Volume 43, Number 171,
October-December 2012
Structural Limits on Economic Development:
Brazil (1950-2005)
Bibiana Medialdea

As proposed in the first section, the dimensions and morphology of internal demand maintain a close relationship with the characteristics and evolution of the national distribution of income.

By first addressing the relationship between income distribution in Brazil and the volume and composition of demand for consumption, we must begin by pointing out the low participation of salary incomes in the country’s total income. On average, salaries maintain a very low level with respect to the gdp, below 43%, while in developed countries, salaries have much higher participation, somewhere around 55% to 60%.23 As we can see in Figure 3, in the mid-1950s, salaries reached a maximum peak of participation at 48%, and after staying between this level and 45% in subsequent years, began to fall precipitously, so that by the 1960s, salary participation was around an average of only 40.1%. Although this number began to recover during the 1980s and the first half of the 1990s (when global income was practically stagnant), a much greater drop later occurs: in a little over a decade, working income loses 12.3 percentage points over total income, so that by 2005, working income has the lowest participation in the entire historical series, at around 36%.

The notable decrease that the trend line shows in Figure 3 makes clear two indubitable and fundamental facts: the loss of participation of salary contribution to global income and its extremely low relative level since the mid 1990s. Moreover, this evolution allows us to distinguish two different periods. During the first three decades, in spite of the intense deceleration produced at the end of the 1960s and the beginning of the 1970s, the salary mass increased at an average annual rate of 7.1%, similar to what happened with the gdp and private consumption. In this way, although this growth is partially determined by a rapid increase in the number of salaried workers (the active urban population grew at 5% annually), it is useful to estimate that in these decades there was also some improvement in the unit salary.24

Figure 3. Salary Mass. 1950-2005 (% of gdp)

Source: Prepared by the author following the methodology proposed by Marquetti (2003) and Bruno (2007) based on working data from Marquetti and ibge (Sistema de Contas Nacionais). The trend line is linear.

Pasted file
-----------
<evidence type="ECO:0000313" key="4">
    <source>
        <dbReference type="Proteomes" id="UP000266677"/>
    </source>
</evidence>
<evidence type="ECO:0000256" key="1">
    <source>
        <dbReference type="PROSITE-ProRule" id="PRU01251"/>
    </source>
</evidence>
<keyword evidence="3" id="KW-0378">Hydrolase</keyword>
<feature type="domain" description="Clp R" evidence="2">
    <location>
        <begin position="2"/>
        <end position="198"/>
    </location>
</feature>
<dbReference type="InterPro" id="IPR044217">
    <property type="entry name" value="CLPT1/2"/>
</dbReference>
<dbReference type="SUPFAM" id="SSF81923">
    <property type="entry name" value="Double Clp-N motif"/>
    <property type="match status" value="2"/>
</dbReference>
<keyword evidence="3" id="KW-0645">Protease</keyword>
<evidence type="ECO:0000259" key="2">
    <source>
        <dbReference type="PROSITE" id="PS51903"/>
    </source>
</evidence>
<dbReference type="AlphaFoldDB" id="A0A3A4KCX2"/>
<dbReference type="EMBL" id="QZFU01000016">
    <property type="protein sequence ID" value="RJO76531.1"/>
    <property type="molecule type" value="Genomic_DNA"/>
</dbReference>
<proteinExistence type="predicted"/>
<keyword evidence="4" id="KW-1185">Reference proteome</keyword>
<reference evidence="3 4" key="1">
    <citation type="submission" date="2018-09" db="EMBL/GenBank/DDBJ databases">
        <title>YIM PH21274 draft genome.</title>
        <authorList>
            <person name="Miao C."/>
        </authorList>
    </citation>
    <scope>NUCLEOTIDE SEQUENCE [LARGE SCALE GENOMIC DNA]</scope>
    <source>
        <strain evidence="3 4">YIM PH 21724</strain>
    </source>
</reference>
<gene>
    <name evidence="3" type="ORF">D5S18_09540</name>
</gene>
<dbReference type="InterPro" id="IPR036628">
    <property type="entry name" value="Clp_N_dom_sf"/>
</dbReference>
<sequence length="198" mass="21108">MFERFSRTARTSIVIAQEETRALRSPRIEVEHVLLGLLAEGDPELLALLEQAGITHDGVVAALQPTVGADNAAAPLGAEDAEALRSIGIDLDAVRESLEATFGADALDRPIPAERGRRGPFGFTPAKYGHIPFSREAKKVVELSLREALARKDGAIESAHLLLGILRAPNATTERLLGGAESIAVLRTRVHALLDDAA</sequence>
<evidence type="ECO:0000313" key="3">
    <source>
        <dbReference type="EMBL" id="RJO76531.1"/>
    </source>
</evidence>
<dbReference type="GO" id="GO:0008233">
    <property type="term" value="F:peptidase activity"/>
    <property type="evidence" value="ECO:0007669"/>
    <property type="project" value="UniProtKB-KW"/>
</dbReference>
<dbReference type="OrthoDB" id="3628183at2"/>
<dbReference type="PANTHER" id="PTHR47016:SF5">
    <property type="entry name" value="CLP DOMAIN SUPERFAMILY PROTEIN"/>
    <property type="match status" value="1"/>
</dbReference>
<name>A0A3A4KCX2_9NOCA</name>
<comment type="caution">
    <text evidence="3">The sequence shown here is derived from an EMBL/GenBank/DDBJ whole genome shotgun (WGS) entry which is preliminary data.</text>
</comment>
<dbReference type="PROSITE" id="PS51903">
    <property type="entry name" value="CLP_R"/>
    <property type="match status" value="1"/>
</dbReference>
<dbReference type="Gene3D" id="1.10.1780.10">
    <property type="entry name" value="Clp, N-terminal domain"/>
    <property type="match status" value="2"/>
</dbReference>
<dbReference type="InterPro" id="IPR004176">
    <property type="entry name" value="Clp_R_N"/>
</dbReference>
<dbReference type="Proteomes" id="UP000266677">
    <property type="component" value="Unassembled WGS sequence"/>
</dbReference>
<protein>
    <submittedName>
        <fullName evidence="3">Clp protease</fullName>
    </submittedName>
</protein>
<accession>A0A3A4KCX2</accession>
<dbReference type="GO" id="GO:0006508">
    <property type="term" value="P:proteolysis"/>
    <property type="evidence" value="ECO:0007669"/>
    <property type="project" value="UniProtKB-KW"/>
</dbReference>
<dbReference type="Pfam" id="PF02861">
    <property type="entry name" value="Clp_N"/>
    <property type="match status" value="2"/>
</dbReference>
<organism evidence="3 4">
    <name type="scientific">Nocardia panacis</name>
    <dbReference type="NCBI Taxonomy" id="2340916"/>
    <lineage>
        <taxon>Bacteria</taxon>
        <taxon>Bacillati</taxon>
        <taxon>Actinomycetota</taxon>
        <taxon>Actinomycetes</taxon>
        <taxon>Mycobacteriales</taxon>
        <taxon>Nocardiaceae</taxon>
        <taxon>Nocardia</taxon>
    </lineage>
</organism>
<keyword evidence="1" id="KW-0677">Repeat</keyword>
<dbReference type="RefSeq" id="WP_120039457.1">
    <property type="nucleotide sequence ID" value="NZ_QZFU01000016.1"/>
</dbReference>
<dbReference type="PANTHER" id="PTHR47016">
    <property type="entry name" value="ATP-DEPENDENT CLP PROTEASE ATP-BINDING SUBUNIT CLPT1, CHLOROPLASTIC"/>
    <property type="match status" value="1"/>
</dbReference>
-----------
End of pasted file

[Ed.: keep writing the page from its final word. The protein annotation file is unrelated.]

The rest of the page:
The situation begins to reverse itself in the 1980s. On the one hand, the growth in salary mass sharply decelerates: between 1981 and 2005, it barely grows at 1.8% annually.25 In this way, although job creation also has a lower growth rate, keeping in mind that data from the official census of the active urban population goes up at 3.4% annually, it useful to deduce that the salaried employee would keep increasing at a significant rate and, as such, the unit salary practically does not grow, or even goes down. Evolution of the minimum legal wage, which is the only wage that allows us to establish a homogenous salary series since 1950, confirms this estimate.26 After increasing strongly in real terms during the 1950s and 1960s, it backtracks at the end of the latter decade and the beginning of the following. Later recuperation was cut off at the beginning of the 1980s and a sharp drop began again, so that by the start of the 1990s, the Brazilian minimum wage reached its minimum value, at approximately 38% of what it was during the Vargas years. Although it would increase a bit later on, by 2005, its value was still equivalent to what it was at the beginning of the 1980s.27 Moreover, we must consider that starting in the 1980s, the Brazilian labor market was rapidly deteriorating. The reduction of the most structured labor areas (industry, including state production), the appearance of urban unemployment as a massive phenomenon and the increase in the informal labor market, among other factors, meant that the distribution of salary incomes increased, which indicates that important sets of workers surely did not experience any real salary growth (Medialdea, 2009).

23 The data on salary mass over gdp that we provide in this section was obtained by following the methodology proposed by Marquetti (2003) and Bruno (2997) based on data from the same work by Marquetti and from the ibge (Sistema de Contas Nacionais) which were accessed through the ipea portal (http://www.ipeadata.gov.br/ ).

24 Up until the coup in 1964, the so-called populist pact represented by Vargas brought about an ostensible economic improvement for the new group of industrial urban workers. In the 1950s, the real minimum wage was tripled. See Lessa (1998) and Marques and Rego (2003).

25 The peaks in the Figure in 1989 and 1995 do not correspond with nominal growth of the salary mass, but rather with large drops in inflation indexes as a result of a variety of stabilization plans that had rapid short-term effects (Plan Verao and Plan Real).

26 The evolution of the minimum wage is indicative because the clauses of salary adjustment, some informal salaries and some social benefits are set using it as a reference.

27 The real value of the minimum wage was taken ipea (http://www.ipeadata.gov.br/), which deflates the nominal values with the icv (Cost of Living Index) until 1979, and with the inpc (National Consumer Price Index) starting in 1979.

Published in Mexico, 2012-2017 © D.R. Universidad Nacional Autónoma de México (UNAM).
PROBLEMAS DEL DESARROLLO. REVISTA LATINOAMERICANA DE ECONOMÍA, Volume 48, Number 191, October-December 2017 is a quarterly publication by the Universidad Nacional Autónoma de México, Ciudad Universitaria, Coyoacán, CP 04510, México, D.F. by Instituto de Investigaciones Económicas, Circuito Mario de la Cueva, Ciudad Universitaria, Coyoacán,
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